every aspiration must go on increasing till it has engulfed the whole of humanity, nay the whole of life, within its scope.'' All this fitted in with Vivekananda's view of the Vedanta philosophy, and he preached this from end to end of India. ``I am thoroughly convinced that no individual or nation can live by holding itself apart from the community of others, and wherever such an attempt has been made under false ideas of greatness, policy or holiness-the result has always been disastrous to the secluding one. . . .
                         The fact of our isolation from all the other nations of the world is the cause of our degeneration and its only remedy is getting back into the current of the rest of the world. Motion is the sign of life.'' He once wrote: ``I am a socialist not because I think it is a perfect system, but half a loaf is better than no bread. The other systems have been tried and found wanting. Let this one be tried, if for nothing else, for the novelty of the thing.'' Vivekananda spoke of many things, but the one constant refrain of his speech and writing was abhaya - be fearless, be strong. For him man was no miserable sinner but a part of divinity; why should he be afraid of anything? `
                                   `If there is a sin in the world it is weakness; avoid all weakness, weakness is sin, weakness is death.'' That had been the great lesson of the Upanishads. Fear breeds evil and weeping and wailing. There had been enough of that, enough of softness. What our country now wants are muscles of iron and nerves of steel, gigantic wills which nothing can resist, whith can penetrate into the mysteries and the secrets of the universe, and will accomplish their purpose in any fashion, even if it meant going down to the bottom of the ocean and meeting death face to face.''
                                         He condemned occultism, and mysticism . . . these creepy things; there may be great truths in them, but they have nearly destroyed us. . . . And here is the test of truth - anything that makes you weak physically, intellectually and spiritually, reject as poison, there is no life in it, it cannot be true. Truth is strengthening. Truth is purity, truth is all-knowledge. . . . These mysticisms, in spite of some grains of truth in them, are generally weakening. .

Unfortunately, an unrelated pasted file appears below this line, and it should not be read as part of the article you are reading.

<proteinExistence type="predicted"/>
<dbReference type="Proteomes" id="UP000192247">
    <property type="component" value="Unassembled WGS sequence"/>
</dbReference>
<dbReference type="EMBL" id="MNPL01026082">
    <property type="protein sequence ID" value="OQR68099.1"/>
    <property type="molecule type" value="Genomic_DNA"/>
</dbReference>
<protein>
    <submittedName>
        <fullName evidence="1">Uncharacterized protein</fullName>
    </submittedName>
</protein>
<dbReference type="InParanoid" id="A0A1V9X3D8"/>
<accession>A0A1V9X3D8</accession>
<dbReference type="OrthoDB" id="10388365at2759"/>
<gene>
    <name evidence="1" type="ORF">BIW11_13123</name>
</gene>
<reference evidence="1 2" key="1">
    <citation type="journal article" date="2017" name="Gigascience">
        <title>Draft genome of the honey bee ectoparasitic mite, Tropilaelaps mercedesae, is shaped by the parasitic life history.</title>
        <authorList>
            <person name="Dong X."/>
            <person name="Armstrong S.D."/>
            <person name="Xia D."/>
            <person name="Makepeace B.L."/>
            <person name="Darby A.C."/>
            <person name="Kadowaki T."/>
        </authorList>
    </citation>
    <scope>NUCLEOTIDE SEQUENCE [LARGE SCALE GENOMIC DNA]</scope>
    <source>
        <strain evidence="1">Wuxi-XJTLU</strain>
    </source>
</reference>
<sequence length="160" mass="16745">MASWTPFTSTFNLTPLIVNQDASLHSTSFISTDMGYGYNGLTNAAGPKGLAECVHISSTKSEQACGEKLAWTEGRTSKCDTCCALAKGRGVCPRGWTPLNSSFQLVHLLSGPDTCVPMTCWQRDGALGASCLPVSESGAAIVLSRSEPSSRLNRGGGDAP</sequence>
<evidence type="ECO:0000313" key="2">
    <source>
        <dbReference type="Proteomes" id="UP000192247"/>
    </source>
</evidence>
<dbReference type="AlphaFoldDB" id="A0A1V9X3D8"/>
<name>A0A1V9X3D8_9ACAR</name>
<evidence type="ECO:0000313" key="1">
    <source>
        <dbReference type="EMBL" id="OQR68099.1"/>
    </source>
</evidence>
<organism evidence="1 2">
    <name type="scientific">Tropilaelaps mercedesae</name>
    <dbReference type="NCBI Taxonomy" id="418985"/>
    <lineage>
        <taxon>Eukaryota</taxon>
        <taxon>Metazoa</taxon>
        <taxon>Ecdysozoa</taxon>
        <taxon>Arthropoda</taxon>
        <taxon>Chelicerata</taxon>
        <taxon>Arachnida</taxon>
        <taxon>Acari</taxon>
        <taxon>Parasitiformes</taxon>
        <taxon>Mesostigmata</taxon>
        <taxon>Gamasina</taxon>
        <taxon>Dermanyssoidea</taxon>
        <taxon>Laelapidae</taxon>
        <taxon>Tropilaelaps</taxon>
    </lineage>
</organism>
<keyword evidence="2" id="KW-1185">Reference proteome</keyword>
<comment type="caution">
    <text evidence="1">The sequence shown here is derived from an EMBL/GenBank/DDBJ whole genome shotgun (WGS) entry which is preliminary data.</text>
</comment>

. . Go back to your Upanishads, the shining, the strengthening, the bright philosophy, and part from all these mysterious things, all these weakening things. Take up this philosophy; the greatest truths are the simplest things in the world, simple as your own existence.'' And beware of superstition. ``I would rather see everyone of you rank atheists than superstitious fools, for the atheist is alive, and you can make something of him. But if superstition enters, the brain is gone, the brain is softening, degradation has seized upon the life. . . .
                                                        Mysterymongering and superstition are always signs of weakness.''\footnote{Most of these extracts have been taken from Lectures from Colombo to Almora by Swami Vivekananda (1933) and Letters of Swami Vivekananda (1942) , both published by the Advaita Ashrama, Mayavati, Almora, Himalayas. In the Letters, P-390, there is a remarkable letter written by Vivekananda to a Moslem friend. In the course of this he says: `3
                                     `Whether we call it Vedantism or any ism, the truth is that Advaitism is the last word of religion and thought and the only position from which one can look upon all religions and sects with love. We believe it is the religion of the future enlightened humanity. The Hindus may get the credit of arriving at it earlier than other races, they being an older race than either the Hebrew or the Arab; yet practical Advaitism, which looks upon and behaves to all mankind as one's own soul, is yet to be developed among the Hindus universally. `
                                         `On the other hand our experience is that if ever the followers of any religion approach to this equality in an appreciable degree in the plane of practical work-a-day life-it may be quite unconscious generally of the deeper meaning and the underlying principle of such conduct, which the Hindus as a rule so clearly perceive - it is those of Islam and Islam alone. . . .
                                                        ``For our own motherland a junction of the two great systems, Hinduism and Islam.-Vedanta brain and Islam body-is the only hope. ``I see in my mind's eye the future perfect India rising out of this chaos and strife, glorious and invincible, with Vedanta brain and Islam body.'' This letter is dated Almora, 10th June, 1898. } % End of footnote So Vivekananda thundered from Cape Comorin on the southern tip of India to the Himalayas, and he wore himself out in the process, dying in 1902 when he was thirtynine years of age.